Most physicians approach the human body as if it is a closed system full of all sorts of other closed systems. But it is not a machine. It is a finely tuned thing, sensitive to everything around it. It takes in air filled with all sorts of chemicals and gases. It absorbs things through the skin and gums. We eat all sorts of things with all sorts of chemical constituents. You cannot look at any one part of it and say, “This will fix this.” Because whatever you do to one part, affects every other part. Sometimes negatively.
There is a holistic movement. It has been gaining momentum. But in most cases, you will be told it is not meant to take the place of traditional medical care. And I am sure that is valid for a great many people. But until holistic health is taught in all the medical schools and until all physicians and healthcare providers of every sort everywhere embrace the concept and accept it and implement it, people like me are going to suffer.
I am an extreme case in point (although studies show that most prescription drugs have their intended effect in only about one third of the population), but I do not believe that other people are less affected. I think that they are simply less aware. Do you get a headache when you walk into certain stores or buildings? Do you wonder why? Or do you take a pain reliever and go about your day? How many pain relievers do you take and how often do you take them? They have side effects too. Stomach troubles are common to a lot of them. Are you also taking an acid reducer on a regular basis? Have you asked yourself why you might need an acid reducer?
The fallacy is that we assume doctors are going to heal us. For the most part, they do not. We heal ourselves. You get a throat infection. You go to the doctor and you get a prescription for an antibiotic. You take it for ten days. You have diarrhea and some other discomforts, but at the end of the ten days, you are basically over the throat infection. Also consider, you get a throat infection. You do not go to the doctor. You do not get an antibiotic. You do not have diarrhea and a few other attendant discomforts. And in about 14 days, you are over your throat infection. So, yes, it took four days longer. But you didn’t destroy your intestinal bacteria in the process. And it is being shown today that the health of the bacteria in your intestines is directly related to the health of multiple organ systems in the body. Yes, I know there is MRSA and other resistant bacteria and those definitely need some strong antibiotics. But regular illnesses often do not need intervention.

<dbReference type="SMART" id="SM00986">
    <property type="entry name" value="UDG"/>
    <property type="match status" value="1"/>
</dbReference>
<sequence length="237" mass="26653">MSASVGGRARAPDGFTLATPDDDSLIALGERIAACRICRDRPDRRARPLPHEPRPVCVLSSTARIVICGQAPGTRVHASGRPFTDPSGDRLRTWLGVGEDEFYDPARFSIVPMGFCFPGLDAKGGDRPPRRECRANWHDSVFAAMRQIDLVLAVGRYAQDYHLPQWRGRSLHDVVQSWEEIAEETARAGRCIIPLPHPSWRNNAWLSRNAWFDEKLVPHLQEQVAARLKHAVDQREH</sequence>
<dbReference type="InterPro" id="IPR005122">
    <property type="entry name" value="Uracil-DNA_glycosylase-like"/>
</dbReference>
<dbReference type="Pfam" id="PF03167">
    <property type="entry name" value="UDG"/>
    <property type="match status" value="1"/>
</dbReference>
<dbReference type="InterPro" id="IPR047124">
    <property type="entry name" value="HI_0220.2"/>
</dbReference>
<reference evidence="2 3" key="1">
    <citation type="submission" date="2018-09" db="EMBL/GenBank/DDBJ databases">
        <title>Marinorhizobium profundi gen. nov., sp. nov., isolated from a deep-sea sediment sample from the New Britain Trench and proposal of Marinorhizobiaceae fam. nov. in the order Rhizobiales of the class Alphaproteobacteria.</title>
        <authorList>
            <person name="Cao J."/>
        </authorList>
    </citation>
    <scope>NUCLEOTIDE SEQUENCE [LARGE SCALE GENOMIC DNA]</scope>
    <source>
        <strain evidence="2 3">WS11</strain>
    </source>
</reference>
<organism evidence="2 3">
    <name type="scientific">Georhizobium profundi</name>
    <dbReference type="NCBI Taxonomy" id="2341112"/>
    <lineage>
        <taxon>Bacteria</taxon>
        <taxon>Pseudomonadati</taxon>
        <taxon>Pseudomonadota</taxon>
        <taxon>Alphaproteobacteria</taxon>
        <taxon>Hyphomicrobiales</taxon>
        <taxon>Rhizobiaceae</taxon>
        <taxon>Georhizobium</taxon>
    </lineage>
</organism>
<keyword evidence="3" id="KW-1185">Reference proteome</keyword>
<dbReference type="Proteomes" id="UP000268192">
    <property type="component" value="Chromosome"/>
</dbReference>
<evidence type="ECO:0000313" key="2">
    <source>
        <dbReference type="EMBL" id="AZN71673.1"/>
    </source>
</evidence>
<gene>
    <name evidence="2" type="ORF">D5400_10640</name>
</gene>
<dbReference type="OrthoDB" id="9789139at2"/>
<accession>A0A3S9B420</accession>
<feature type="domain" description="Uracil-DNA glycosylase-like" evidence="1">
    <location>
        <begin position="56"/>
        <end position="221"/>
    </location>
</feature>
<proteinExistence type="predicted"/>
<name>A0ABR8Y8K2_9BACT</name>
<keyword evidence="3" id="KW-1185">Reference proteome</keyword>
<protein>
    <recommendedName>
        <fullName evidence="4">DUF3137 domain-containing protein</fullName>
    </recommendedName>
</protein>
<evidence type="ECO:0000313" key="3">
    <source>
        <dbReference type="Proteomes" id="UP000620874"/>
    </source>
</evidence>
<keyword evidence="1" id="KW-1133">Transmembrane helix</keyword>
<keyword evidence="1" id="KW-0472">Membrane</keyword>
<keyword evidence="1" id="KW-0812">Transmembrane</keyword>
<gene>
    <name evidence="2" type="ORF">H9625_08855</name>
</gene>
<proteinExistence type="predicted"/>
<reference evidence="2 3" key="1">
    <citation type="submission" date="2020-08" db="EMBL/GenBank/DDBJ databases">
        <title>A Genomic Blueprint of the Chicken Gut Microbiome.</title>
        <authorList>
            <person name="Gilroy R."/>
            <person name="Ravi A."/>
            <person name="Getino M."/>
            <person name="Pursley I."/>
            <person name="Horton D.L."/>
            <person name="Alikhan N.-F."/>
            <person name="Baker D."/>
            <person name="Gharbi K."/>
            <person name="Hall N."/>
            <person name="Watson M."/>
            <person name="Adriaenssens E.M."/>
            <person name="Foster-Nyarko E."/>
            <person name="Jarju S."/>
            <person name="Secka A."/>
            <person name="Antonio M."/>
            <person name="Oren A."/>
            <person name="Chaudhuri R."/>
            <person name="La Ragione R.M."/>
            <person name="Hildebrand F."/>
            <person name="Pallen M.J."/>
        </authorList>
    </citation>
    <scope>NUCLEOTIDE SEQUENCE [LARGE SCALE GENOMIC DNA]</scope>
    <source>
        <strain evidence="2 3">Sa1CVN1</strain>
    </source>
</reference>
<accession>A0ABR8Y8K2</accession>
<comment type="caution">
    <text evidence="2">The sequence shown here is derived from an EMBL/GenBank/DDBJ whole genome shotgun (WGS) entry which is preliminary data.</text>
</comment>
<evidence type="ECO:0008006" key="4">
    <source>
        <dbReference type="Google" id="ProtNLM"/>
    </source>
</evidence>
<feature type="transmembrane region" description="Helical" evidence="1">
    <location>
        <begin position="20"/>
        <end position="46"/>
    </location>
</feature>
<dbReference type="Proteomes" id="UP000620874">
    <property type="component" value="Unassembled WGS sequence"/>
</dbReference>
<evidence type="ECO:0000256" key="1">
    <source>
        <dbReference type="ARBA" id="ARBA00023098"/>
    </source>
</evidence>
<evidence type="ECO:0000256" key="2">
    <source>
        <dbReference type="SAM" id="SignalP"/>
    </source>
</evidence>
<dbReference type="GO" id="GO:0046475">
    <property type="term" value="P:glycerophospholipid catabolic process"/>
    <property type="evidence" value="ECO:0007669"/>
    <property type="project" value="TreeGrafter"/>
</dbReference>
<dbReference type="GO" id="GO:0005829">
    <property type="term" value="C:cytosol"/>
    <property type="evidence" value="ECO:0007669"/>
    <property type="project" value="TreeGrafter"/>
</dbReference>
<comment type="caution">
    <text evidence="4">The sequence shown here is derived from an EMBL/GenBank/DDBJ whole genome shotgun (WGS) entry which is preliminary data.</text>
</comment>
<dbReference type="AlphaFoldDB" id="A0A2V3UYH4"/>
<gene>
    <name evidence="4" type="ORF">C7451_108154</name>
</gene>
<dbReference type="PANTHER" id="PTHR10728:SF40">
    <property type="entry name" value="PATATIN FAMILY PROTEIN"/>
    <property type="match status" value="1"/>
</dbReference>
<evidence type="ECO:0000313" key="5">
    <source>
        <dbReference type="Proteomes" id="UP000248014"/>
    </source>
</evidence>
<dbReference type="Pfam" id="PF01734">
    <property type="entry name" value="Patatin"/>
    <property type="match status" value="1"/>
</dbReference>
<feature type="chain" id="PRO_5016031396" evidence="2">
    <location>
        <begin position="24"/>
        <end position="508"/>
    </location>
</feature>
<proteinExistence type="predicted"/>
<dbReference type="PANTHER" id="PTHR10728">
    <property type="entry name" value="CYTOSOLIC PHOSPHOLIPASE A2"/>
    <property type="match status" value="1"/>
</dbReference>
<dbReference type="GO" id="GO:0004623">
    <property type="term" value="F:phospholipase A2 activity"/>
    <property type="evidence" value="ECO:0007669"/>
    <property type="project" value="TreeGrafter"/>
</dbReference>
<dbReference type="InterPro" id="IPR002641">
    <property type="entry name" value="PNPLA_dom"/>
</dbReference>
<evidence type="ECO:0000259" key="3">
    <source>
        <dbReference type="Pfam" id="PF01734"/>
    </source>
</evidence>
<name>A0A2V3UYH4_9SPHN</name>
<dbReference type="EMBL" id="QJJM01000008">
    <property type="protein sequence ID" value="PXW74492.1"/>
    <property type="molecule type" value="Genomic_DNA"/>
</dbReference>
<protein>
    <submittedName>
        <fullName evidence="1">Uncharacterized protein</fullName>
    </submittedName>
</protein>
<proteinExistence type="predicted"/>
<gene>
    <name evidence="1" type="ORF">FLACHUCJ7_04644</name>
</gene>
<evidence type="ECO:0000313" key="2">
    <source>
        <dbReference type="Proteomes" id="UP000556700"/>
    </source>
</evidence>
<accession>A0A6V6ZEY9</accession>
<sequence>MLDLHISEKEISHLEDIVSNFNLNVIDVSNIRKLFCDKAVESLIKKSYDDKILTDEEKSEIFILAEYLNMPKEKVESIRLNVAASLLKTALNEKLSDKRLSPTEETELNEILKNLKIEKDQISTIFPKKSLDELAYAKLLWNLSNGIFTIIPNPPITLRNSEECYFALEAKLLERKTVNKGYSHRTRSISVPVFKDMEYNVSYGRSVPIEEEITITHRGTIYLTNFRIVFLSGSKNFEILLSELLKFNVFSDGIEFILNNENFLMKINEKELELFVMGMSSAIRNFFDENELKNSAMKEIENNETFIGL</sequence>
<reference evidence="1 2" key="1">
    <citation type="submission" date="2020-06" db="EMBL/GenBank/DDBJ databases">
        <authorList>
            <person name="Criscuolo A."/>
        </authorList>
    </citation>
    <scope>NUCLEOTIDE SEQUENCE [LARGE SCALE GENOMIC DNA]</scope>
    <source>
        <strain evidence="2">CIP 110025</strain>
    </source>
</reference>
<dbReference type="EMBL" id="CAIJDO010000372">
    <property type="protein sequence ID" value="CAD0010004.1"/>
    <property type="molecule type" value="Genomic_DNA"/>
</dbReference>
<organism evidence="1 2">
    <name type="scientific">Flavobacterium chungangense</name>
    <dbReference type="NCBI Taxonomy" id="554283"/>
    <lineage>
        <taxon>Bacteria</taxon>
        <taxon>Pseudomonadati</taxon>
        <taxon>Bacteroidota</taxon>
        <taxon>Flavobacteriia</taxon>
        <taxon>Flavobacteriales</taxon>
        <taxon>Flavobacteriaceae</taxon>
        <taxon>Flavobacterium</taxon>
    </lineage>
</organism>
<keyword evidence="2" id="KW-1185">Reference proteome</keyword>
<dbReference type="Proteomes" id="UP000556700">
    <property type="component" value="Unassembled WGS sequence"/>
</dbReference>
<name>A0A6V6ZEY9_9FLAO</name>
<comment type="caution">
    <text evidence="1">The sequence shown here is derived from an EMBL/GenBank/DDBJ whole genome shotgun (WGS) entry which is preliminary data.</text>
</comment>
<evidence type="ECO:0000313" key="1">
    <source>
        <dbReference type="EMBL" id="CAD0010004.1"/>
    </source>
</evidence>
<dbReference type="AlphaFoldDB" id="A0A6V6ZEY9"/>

Yes, when you need an operation to fix a defect like a hernia or an artery that is severed or to remove some really bad hemorrhoids, a surgeon is a good thing to have around. And they do fix the problem. But they still do not heal you. You do that. And in that last case, does the physician talk to you about why you got them in the first place? Do they question your diet? Or your exercise regimen? Do they work with you to create a life in which hemorrhoids do not happen? In my experience the answer is going to generally be no. But if yours does, that’s great and a step in the right direction.
Nothing much will change until we all begin demanding that things change. We need to demand better and more complete care. We need to demand that doctors actually listen to us and what we know to be true about our bodies.
One last short story. My mom had pain in various parts of her body for a lot of years. Mostly, it was in her shoulders. Our family doctor kept telling her it was bursitis and recommended aspirin. She kept telling him it was something more. She felt there was something fundamentally not right with her body. Our doctor wrote it off as the maundering of a woman who had more than once displayed hypochondriacal tendencies. As a result, she was not diagnosed with lupus until the disease had a death grip on her.
No matter how much they know … and yes, they know a lot … they still do not know our bodies as well as we know our bodies. They need to drop their preconceptions and be open to what we think is going on inside of us. They need to listen.
They need to start really healing.